A new attempt of hypothetical restoration 


Vardan Z. Petrosyan

Key words – general Indo-European language, two-sequence system of occlusives, sequence and series, phoneme and subphoneme, Ye. Kurilovich, M. Mayrhofer, P. Hopper, F. Kortland, Gamkrelidze-Ivanov concept, “the Glottalic theory”, “the theory of glottalized stops”.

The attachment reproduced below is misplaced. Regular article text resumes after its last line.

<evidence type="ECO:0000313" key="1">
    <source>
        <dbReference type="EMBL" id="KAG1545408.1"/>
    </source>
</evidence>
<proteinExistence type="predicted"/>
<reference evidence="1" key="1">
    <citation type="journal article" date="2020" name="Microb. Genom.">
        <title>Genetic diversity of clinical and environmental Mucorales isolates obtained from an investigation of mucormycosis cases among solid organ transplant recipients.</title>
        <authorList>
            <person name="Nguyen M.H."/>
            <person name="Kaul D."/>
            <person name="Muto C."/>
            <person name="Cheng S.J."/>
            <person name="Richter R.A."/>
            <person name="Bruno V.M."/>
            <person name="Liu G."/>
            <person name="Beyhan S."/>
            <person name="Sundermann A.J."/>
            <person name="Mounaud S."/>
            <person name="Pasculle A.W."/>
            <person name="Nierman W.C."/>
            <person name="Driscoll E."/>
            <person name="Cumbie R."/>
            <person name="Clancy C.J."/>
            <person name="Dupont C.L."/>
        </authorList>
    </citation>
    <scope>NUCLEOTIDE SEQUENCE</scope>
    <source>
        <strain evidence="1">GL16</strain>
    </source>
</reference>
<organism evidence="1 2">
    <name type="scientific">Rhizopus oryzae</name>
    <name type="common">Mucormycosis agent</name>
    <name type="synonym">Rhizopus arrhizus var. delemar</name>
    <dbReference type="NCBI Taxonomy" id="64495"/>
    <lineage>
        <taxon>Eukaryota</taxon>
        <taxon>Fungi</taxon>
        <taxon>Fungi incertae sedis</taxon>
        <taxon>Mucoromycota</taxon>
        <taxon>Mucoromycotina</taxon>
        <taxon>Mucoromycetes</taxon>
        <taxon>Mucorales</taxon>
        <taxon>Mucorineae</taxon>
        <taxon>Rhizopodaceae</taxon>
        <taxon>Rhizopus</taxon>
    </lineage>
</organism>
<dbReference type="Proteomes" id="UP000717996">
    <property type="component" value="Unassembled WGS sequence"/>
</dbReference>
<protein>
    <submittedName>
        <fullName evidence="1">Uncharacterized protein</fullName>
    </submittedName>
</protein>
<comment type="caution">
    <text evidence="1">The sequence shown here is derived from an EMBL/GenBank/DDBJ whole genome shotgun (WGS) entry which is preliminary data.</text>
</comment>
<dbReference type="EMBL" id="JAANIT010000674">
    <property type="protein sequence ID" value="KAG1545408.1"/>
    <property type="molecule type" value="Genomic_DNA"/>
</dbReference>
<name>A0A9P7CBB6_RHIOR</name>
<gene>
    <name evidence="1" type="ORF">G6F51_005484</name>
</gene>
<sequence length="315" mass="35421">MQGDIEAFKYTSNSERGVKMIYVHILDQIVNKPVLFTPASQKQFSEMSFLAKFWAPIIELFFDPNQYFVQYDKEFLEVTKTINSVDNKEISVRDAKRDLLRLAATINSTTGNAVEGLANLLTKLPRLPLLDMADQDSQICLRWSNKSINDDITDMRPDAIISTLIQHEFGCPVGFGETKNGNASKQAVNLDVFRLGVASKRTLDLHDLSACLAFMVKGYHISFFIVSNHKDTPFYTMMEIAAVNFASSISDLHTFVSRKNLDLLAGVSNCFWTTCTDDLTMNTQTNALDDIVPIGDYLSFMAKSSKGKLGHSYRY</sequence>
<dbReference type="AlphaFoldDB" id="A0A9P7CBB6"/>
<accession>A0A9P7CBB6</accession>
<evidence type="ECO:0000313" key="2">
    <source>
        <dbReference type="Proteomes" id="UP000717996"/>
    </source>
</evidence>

The traditional comparative linguistics has restored two types of systems of occlusives in the Proto-Indo European language – a three- sequence one: voiced – voiceless – aspirated (comp. *b-*p-*bh) and a four-category one: voiced- voiceless- aspirated voiced – aspirated voiceless (comp. *b-*p-*bh-*ph). The Glottalic theory that developed in the 70s of the 20th century proposed a new pattern of a three-sequence system where the category of simple voiced consonants was replaced by the category of glottalized phonemes (comp. *p’)-*p-*bh). In another, a more advanced version suggested by Gamkrelidze-Ivanov the voiced and voiceless consonants were presented in the sub- sequence of aspirated and non-aspirated consonants (comp. *g/*gh,…*k/*kh…): By the way, the sequence of glottalized stops was viewed as lacking – due to the absence of a labial representative. Before the development of this theory, certain representatives of traditional Indo-European studies (H. Hubschmann, H. Pedersen, A. Meillet) viewed the category of simple voiced consonants deficient/ lacking ( the absence of *b). The followers of the Glottalic theory (P. Hopper, F. Kortland, A. Odrikur and others) believed that they also shared another feature: the sequence of those phonemes was presented in the voiceless version. We believe that it is not right to attribute a glottalic sequence to the Proto-Indo European language and particularly to the general Indo-European stage from the genealogical point of view since such phonemes were not and are not known in any Indo-European language. This sequence was ascribed to the Indo-European languages through the typological generalization of languages with a different system-structure (sematic, Kartvelian, American-Indian), two of which, according to nostratic linguistics, had kinship relations with the Proto-Indo European language. From both genealogical and typological perspectives, the restoration of the system of voiced and voiceless consonants in general European gets more realistic. Each of them will be presented in the voiced and voiceless subcategory. Such system is not just the pattern offered by Gamkrelidze-Ivanov without the sequence of glottalized stops, but is principally a new approach as the acceptance or rejection of the sequence of glottals means a differentiation of a new pattern of the system of Indo-European phonemes which has its full reflection in the morphologicalphonemic structure of the root.

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